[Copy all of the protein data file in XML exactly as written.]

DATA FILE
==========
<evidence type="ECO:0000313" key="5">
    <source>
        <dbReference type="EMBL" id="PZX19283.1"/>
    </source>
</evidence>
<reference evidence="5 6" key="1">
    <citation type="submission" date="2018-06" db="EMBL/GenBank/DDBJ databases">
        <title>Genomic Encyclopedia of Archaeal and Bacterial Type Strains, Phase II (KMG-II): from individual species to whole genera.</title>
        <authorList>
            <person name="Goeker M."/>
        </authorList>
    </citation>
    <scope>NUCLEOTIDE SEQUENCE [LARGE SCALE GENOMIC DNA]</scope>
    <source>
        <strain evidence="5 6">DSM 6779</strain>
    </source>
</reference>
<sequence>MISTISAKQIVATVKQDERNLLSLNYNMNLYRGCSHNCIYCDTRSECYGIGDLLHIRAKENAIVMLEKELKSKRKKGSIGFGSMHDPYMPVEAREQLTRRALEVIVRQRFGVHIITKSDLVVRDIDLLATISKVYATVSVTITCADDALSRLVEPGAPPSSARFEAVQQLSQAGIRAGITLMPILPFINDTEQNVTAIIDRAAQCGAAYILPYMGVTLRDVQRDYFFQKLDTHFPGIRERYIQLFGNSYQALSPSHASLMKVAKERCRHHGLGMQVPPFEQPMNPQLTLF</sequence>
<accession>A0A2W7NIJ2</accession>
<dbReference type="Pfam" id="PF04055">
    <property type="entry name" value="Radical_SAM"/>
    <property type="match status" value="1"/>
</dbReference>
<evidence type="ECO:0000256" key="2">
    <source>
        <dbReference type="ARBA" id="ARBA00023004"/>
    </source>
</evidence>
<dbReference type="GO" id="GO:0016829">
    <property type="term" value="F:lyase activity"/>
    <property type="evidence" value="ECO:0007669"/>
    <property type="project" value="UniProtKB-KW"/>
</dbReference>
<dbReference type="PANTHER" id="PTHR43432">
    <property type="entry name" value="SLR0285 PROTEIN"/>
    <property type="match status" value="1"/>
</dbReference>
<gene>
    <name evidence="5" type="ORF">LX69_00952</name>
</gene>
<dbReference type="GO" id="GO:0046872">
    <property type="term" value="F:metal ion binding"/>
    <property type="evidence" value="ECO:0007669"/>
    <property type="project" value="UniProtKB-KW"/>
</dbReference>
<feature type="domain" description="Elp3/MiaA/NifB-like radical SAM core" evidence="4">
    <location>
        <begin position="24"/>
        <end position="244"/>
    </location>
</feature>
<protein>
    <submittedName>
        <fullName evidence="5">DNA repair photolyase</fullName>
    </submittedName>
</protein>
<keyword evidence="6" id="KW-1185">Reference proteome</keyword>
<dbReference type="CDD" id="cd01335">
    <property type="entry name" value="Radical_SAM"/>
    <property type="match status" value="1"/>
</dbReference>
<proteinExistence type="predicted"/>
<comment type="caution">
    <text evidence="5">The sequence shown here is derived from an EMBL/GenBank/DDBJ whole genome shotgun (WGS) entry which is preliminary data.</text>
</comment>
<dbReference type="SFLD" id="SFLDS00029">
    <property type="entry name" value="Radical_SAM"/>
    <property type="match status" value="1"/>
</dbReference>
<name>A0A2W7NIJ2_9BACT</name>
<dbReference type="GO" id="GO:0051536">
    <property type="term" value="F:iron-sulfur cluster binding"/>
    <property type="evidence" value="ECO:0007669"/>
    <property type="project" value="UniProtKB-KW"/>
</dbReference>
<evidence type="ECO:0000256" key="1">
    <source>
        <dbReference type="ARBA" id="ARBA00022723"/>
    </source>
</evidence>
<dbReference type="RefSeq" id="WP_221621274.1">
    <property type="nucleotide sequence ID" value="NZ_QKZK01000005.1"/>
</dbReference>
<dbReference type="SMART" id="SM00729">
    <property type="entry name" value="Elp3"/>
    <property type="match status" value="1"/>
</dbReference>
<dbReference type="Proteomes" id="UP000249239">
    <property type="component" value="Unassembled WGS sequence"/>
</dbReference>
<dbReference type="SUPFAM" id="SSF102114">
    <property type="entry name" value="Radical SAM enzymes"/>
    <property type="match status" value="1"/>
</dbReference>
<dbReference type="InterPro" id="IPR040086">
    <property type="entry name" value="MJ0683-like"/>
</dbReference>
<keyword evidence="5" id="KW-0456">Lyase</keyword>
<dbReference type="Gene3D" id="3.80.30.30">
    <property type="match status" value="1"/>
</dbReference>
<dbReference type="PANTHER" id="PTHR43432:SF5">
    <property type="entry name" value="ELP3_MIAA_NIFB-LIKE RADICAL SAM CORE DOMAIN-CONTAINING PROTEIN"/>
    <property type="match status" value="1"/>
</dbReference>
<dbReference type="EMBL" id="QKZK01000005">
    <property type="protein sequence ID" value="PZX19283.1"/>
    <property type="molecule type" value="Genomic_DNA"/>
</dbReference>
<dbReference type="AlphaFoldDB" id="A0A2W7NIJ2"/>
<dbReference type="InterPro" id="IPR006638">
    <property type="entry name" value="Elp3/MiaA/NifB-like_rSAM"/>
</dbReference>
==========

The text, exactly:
<evidence type="ECO:0000313" key="5">
    <source>
        <dbReference type="EMBL" id="PZX19283.1"/>
    </source>
</evidence>
<reference evidence="5 6" key="1">
    <citation type="submission" date="2018-06" db="EMBL/GenBank/DDBJ databases">
        <title>Genomic Encyclopedia of Archaeal and Bacterial Type Strains, Phase II (KMG-II): from individual species to whole genera.</title>
        <authorList>
            <person name="Goeker M."/>
        </authorList>
    </citation>
    <scope>NUCLEOTIDE SEQUENCE [LARGE SCALE GENOMIC DNA]</scope>
    <source>
        <strain evidence="5 6">DSM 6779</strain>
    </source>
</reference>
<sequence>MISTISAKQIVATVKQDERNLLSLNYNMNLYRGCSHNCIYCDTRSECYGIGDLLHIRAKENAIVMLEKELKSKRKKGSIGFGSMHDPYMPVEAREQLTRRALEVIVRQRFGVHIITKSDLVVRDIDLLATISKVYATVSVTITCADDALSRLVEPGAPPSSARFEAVQQLSQAGIRAGITLMPILPFINDTEQNVTAIIDRAAQCGAAYILPYMGVTLRDVQRDYFFQKLDTHFPGIRERYIQLFGNSYQALSPSHASLMKVAKERCRHHGLGMQVPPFEQPMNPQLTLF</sequence>
<accession>A0A2W7NIJ2</accession>
<dbReference type="Pfam" id="PF04055">
    <property type="entry name" value="Radical_SAM"/>
    <property type="match status" value="1"/>
</dbReference>
<evidence type="ECO:0000256" key="2">
    <source>
        <dbReference type="ARBA" id="ARBA00023004"/>
    </source>
</evidence>
<dbReference type="GO" id="GO:0016829">
    <property type="term" value="F:lyase activity"/>
    <property type="evidence" value="ECO:0007669"/>
    <property type="project" value="UniProtKB-KW"/>
</dbReference>
<dbReference type="PANTHER" id="PTHR43432">
    <property type="entry name" value="SLR0285 PROTEIN"/>
    <property type="match status" value="1"/>
</dbReference>
<gene>
    <name evidence="5" type="ORF">LX69_00952</name>
</gene>
<dbReference type="GO" id="GO:0046872">
    <property type="term" value="F:metal ion binding"/>
    <property type="evidence" value="ECO:0007669"/>
    <property type="project" value="UniProtKB-KW"/>
</dbReference>
<feature type="domain" description="Elp3/MiaA/NifB-like radical SAM core" evidence="4">
    <location>
        <begin position="24"/>
        <end position="244"/>
    </location>
</feature>
<protein>
    <submittedName>
        <fullName evidence="5">DNA repair photolyase</fullName>
    </submittedName>
</protein>
<keyword evidence="6" id="KW-1185">Reference proteome</keyword>
<dbReference type="CDD" id="cd01335">
    <property type="entry name" value="Radical_SAM"/>
    <property type="match status" value="1"/>
</dbReference>
<proteinExistence type="predicted"/>
<comment type="caution">
    <text evidence="5">The sequence shown here is derived from an EMBL/GenBank/DDBJ whole genome shotgun (WGS) entry which is preliminary data.</text>
</comment>
<dbReference type="SFLD" id="SFLDS00029">
    <property type="entry name" value="Radical_SAM"/>
    <property type="match status" value="1"/>
</dbReference>
<name>A0A2W7NIJ2_9BACT</name>
<dbReference type="GO" id="GO:0051536">
    <property type="term" value="F:iron-sulfur cluster binding"/>
    <property type="evidence" value="ECO:0007669"/>
    <property type="project" value="UniProtKB-KW"/>
</dbReference>
<evidence type="ECO:0000256" key="1">
    <source>
        <dbReference type="ARBA" id="ARBA00022723"/>
    </source>
</evidence>
<dbReference type="RefSeq" id="WP_221621274.1">
    <property type="nucleotide sequence ID" value="NZ_QKZK01000005.1"/>
</dbReference>
<dbReference type="SMART" id="SM00729">
    <property type="entry name" value="Elp3"/>
    <property type="match status" value="1"/>
</dbReference>
<dbReference type="Proteomes" id="UP000249239">
    <property type="component" value="Unassembled WGS sequence"/>
</dbReference>
<dbReference type="SUPFAM" id="SSF102114">
    <property type="entry name" value="Radical SAM enzymes"/>
    <property type="match status" value="1"/>
</dbReference>
<dbReference type="InterPro" id="IPR040086">
    <property type="entry name" value="MJ0683-like"/>
</dbReference>
<keyword evidence="5" id="KW-0456">Lyase</keyword>
<dbReference type="Gene3D" id="3.80.30.30">
    <property type="match status" value="1"/>
</dbReference>
<dbReference type="PANTHER" id="PTHR43432:SF5">
    <property type="entry name" value="ELP3_MIAA_NIFB-LIKE RADICAL SAM CORE DOMAIN-CONTAINING PROTEIN"/>
    <property type="match status" value="1"/>
</dbReference>
<dbReference type="EMBL" id="QKZK01000005">
    <property type="protein sequence ID" value="PZX19283.1"/>
    <property type="molecule type" value="Genomic_DNA"/>
</dbReference>
<dbReference type="AlphaFoldDB" id="A0A2W7NIJ2"/>
<dbReference type="InterPro" id="IPR006638">
    <property type="entry name" value="Elp3/MiaA/NifB-like_rSAM"/>
</dbReference>